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Angry crowds attack Syrian businesses in Turkey over sexual abuse allegation

A Turkish official told MEE that misleading rumours had been deliberately spread in Adana that the suspect was Syrian
A screenshot from a video shows Turks ransacking a Syrian shot (Twitter)
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Ankara

Dozens of locals in the southern Turkish city of Adana attacked and looted businesses and shops belonging to Syrian refugees after social media gossip claimed that a Syrian had tried to rape an 11-year-old, according to local media reports.

The media broadcast images of young individuals hitting pull-down shutters while others shout, “hit, hit, these are Syrian shops”.

The police intervened to disperse the crowd with pepper spray and water cannons but the attacks and protests continued throughout the night.

The Adana Govenor’s Office released an official statement on its website in response to the violence: “A report transmitted to our police force on Thursday night at 7:00pm claimed that an 11-year-old child was sexually abused by a person in his 20s who speaks good Turkish and is considered to be one of our citizens. An investigation is proceeding against the said individual.”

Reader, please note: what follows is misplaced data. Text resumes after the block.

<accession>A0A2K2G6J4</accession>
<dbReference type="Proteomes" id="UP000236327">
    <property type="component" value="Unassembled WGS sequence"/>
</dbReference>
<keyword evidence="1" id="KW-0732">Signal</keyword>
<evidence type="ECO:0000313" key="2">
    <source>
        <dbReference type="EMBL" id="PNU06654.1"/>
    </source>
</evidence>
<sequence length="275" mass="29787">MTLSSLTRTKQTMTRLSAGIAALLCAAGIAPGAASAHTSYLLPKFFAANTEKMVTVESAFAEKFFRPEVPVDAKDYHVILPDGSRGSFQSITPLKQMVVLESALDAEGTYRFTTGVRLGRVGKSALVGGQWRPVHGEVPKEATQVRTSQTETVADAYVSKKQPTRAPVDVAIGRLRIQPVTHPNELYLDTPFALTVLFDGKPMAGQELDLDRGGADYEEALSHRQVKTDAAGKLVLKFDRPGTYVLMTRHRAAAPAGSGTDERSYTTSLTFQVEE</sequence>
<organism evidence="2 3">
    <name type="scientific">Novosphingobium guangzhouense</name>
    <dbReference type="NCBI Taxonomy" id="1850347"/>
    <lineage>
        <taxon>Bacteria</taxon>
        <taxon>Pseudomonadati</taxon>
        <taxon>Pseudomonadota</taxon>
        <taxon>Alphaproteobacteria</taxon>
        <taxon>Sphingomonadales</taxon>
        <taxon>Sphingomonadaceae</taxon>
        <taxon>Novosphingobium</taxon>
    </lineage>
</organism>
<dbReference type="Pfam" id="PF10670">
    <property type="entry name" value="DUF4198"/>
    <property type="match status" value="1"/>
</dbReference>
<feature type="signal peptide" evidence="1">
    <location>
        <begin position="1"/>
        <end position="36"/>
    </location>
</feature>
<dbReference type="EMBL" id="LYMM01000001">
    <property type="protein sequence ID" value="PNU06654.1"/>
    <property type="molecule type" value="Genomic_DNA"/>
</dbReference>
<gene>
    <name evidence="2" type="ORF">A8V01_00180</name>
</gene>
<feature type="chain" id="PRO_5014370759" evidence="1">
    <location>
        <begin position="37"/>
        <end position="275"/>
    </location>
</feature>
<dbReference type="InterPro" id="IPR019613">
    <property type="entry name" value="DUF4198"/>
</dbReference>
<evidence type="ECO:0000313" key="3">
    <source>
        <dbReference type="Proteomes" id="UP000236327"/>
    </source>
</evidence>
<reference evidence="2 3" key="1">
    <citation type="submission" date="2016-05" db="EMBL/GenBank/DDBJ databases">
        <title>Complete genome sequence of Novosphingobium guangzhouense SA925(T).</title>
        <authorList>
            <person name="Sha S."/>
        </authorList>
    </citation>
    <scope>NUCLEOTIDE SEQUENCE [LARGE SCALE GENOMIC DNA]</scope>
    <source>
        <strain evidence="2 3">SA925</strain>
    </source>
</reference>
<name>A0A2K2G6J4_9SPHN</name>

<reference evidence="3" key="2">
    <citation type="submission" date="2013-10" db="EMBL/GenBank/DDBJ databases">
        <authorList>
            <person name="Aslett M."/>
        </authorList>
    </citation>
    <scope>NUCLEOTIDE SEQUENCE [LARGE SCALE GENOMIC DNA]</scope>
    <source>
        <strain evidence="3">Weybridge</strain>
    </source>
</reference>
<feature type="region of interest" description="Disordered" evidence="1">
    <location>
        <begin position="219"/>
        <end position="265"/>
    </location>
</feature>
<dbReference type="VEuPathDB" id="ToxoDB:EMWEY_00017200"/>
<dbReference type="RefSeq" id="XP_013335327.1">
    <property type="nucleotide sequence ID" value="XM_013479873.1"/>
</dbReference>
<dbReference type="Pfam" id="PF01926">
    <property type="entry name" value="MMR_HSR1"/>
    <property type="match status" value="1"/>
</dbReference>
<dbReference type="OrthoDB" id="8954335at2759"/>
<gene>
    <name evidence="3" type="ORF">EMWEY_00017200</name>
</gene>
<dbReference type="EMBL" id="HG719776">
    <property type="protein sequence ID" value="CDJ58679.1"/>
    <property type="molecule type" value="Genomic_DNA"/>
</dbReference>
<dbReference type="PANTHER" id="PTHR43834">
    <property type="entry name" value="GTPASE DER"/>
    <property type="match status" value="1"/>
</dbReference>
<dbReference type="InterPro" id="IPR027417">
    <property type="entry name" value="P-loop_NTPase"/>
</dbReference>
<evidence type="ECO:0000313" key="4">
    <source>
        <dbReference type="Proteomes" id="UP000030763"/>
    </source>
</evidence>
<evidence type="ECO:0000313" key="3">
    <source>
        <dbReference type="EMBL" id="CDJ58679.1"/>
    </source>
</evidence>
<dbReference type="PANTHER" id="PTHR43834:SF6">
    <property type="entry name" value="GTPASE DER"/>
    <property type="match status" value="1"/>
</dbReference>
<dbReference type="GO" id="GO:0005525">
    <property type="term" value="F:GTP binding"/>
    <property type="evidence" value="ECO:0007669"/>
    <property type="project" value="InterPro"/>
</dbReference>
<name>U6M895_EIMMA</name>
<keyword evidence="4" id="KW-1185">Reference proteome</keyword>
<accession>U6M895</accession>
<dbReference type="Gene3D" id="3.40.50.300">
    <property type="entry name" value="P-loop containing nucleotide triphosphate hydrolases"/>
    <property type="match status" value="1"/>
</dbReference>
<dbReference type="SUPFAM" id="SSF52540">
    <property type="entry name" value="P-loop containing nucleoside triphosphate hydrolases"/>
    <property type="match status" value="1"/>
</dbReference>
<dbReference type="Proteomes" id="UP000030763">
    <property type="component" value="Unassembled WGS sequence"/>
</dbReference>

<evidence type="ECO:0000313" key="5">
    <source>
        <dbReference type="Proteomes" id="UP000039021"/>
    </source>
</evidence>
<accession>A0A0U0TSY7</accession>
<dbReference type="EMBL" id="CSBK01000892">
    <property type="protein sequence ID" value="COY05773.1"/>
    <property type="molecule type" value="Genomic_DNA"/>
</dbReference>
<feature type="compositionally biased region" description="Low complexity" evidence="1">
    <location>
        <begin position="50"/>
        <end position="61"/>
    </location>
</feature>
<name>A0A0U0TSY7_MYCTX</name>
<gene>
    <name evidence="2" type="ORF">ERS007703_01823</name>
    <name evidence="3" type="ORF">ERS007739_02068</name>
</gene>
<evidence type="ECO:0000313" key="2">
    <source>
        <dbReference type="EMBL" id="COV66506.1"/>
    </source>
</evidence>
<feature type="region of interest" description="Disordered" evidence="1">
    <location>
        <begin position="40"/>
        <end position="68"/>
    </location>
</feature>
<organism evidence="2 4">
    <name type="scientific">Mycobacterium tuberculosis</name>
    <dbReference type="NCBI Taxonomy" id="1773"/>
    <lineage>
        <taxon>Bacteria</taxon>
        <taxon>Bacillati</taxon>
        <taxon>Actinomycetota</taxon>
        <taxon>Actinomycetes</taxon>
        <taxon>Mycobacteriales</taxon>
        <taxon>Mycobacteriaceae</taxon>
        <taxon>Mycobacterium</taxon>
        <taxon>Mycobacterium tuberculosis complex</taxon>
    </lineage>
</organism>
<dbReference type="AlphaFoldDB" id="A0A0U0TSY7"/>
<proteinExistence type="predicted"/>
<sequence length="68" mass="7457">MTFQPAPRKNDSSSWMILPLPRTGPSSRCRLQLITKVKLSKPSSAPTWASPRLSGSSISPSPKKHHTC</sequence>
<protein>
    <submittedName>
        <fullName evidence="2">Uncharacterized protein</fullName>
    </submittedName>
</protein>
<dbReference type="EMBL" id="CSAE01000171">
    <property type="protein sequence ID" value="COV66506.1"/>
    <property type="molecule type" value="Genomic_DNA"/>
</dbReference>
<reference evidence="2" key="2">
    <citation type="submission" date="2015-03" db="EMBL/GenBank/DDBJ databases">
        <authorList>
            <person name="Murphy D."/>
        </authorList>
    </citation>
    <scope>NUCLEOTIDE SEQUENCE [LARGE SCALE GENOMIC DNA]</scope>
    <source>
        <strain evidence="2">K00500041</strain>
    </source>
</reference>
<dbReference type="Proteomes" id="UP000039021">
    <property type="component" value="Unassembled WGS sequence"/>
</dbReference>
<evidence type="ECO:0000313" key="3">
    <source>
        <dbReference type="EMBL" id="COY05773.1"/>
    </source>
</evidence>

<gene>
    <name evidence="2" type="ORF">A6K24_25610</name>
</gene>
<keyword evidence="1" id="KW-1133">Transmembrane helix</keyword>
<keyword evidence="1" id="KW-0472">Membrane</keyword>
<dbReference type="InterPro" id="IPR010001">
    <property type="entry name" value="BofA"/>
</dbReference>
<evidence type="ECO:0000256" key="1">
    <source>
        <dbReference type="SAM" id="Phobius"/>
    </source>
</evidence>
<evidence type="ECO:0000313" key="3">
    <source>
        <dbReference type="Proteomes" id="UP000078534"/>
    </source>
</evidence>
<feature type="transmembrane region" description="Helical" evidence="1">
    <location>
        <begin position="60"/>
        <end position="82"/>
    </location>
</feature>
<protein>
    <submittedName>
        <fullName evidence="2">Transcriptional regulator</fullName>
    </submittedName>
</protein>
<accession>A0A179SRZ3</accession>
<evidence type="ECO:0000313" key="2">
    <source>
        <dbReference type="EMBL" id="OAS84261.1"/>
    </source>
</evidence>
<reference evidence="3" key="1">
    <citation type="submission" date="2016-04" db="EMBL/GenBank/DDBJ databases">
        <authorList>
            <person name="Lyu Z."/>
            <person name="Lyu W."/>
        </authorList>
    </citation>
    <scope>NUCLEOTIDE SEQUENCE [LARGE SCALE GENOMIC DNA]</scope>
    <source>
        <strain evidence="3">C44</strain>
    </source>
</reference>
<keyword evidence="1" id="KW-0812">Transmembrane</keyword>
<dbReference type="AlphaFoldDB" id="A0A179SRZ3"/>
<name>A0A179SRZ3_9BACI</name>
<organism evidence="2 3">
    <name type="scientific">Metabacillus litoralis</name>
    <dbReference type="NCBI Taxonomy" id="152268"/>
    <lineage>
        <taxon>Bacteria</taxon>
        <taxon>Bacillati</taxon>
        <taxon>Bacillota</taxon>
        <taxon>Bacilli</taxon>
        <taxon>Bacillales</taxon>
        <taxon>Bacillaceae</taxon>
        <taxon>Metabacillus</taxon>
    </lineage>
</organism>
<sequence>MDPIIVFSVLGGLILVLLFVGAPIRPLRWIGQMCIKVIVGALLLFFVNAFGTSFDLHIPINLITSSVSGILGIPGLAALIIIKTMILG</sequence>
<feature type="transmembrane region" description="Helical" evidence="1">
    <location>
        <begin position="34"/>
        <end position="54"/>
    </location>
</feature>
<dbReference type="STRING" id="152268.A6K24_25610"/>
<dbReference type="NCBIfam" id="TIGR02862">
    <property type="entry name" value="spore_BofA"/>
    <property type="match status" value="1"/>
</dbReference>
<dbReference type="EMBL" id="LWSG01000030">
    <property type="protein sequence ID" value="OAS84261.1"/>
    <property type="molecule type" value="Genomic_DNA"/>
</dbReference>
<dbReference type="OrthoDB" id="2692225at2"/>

A Turkish official with knowledge of the incident told MEE that the suspect wasn’t Syrian.

“Eyewitnesses say he was Turkish. But some people deliberately circulated that he was Syrian,” the official said.

“The police are still trying to apprehend the individual.”

Police forces arrested 25 suspects who are believed to have damaged Syrian businesses or made calls on social media to do so.

As Turks clash with Syrians, a dangerous spark is lit in Istanbul
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This is not the first time Syrian businesses have been targeted in Turkey. In July, dozens of Syrian shops were looted by angry crowds over alleged verbal abuse by a Syrian boy toward a Turkish girl

Inter-community tensions have been high in Turkey, which hosts more than 3.5 million refugees since the beginning of the civil war in Syria. 

A poll commissioned by the main opposition Republican People's Party (CHP) this month indicated that 77 percent of people in Turkey have negative feeling toward Syrian refugees, while 73 percent perceive them as a security threat.